Hardline Iranian MPs renew pressure over nuclear suspension
TEHRAN (AFP) Jun 01, 2005
Iran's hardline parliament renewed its pressure on the reformist government Wednesday to end a suspension of its nuclear programme, saying negotiations with the Europeans were merely wasting time.
A letter to President Mohammad Khatami, signed by 175 deputies in the 290-seat Majlis, called on the government "to apply the law passed by parliament and approved by the Guardians Council as quickly as possible."
They said a promise by Britain, France and Germany to present new proposals to Iran on solving the nuclear stand-off in the coming months was a "victory" for the regime, but added that the EU-3 could also "waste more time by making an inacceptable proposition."
Last week the Guardians Council, a hardline political watchdog, said it approved of a law that obliges the government to "guarantee" production of the country's own nuclear fuel.
The bill, entitled "acquiring nuclear technology for peaceful purposes", was passed in May by right-wingers seeking to send a defiant message in the face of international demands that Iran abandon sensitive nuclear activities.
Although it will put Iran's claim to nuclear technology into law, the bill does not fix a deadline for an end to Iran's suspension of nuclear work.
Iran insists its bid to master the full nuclear fuel cycle, including uranium enrichment, is aimed at generating electricity and is a right for any country that has signed the nuclear Non-Proliferation Treaty.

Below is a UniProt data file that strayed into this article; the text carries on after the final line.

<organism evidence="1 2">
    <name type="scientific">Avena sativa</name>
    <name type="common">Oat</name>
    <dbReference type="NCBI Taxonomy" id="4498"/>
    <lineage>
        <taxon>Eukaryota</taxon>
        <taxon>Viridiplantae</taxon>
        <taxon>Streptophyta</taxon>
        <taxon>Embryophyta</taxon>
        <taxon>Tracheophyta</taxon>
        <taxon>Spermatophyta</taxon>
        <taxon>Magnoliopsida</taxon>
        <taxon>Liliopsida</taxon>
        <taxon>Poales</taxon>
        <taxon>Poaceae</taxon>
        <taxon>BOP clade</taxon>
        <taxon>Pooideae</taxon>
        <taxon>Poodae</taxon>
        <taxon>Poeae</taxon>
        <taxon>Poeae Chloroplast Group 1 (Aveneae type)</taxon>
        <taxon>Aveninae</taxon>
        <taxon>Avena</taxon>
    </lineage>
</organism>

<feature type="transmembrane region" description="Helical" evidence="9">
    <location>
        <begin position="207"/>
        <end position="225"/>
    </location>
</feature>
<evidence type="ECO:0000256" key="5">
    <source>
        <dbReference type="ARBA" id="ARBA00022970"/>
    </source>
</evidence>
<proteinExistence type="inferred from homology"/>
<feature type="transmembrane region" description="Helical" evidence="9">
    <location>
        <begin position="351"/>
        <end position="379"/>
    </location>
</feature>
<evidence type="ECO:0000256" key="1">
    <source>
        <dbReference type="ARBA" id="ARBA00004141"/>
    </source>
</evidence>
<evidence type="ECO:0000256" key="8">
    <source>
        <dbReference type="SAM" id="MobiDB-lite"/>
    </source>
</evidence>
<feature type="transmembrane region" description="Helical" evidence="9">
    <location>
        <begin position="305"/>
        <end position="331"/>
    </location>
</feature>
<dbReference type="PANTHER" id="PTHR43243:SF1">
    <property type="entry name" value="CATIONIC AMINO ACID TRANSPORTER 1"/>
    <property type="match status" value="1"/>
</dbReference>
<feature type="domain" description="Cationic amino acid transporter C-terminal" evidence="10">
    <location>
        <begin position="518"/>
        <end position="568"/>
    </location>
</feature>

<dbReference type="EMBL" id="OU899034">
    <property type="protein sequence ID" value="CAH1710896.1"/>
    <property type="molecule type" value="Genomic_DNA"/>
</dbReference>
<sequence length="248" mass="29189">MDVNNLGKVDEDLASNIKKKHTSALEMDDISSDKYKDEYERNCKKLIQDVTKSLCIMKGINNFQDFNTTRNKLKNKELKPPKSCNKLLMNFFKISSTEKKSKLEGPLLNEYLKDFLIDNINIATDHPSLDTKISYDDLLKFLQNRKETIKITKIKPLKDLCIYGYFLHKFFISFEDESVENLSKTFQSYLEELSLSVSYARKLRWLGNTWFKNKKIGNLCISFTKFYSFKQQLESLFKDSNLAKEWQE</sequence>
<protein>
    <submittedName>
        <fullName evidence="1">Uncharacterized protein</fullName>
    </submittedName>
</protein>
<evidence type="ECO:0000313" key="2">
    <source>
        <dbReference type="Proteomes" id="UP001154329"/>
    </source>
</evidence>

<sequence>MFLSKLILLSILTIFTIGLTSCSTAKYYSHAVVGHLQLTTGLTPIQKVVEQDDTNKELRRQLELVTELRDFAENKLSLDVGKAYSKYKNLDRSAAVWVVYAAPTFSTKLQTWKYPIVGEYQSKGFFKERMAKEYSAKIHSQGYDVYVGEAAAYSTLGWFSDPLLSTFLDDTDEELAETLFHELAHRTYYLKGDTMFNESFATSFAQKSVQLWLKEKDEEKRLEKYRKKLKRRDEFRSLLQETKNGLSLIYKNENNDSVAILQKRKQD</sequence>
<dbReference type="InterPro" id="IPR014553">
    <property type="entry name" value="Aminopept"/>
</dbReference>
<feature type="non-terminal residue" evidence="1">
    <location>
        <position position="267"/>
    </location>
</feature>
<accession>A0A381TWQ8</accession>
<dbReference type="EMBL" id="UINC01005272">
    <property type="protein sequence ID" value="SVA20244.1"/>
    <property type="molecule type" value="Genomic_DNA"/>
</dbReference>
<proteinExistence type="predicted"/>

But the process can also be used for military purposes.
The foreign ministers of Britain, France and Germany agreed with Iranian negotiators last month that they would make new proposals to Tehran in late July or August on cooperation in civilian nuclear power and trade ties.
Iran in turn pledged to maintain a suspension of its uranium enrichment programme agreed in Paris last November.All rights reserved. © 2005 Agence France-Presse. Sections of the information displayed on this page (dispatches, photographs, logos) are protected by intellectual property rights owned by Agence France-Presse. As a consequence, you may not copy, reproduce, modify, transmit, publish, display or in any way commercially exploit any of the content of this section without the prior written consent of Agence France-Presse.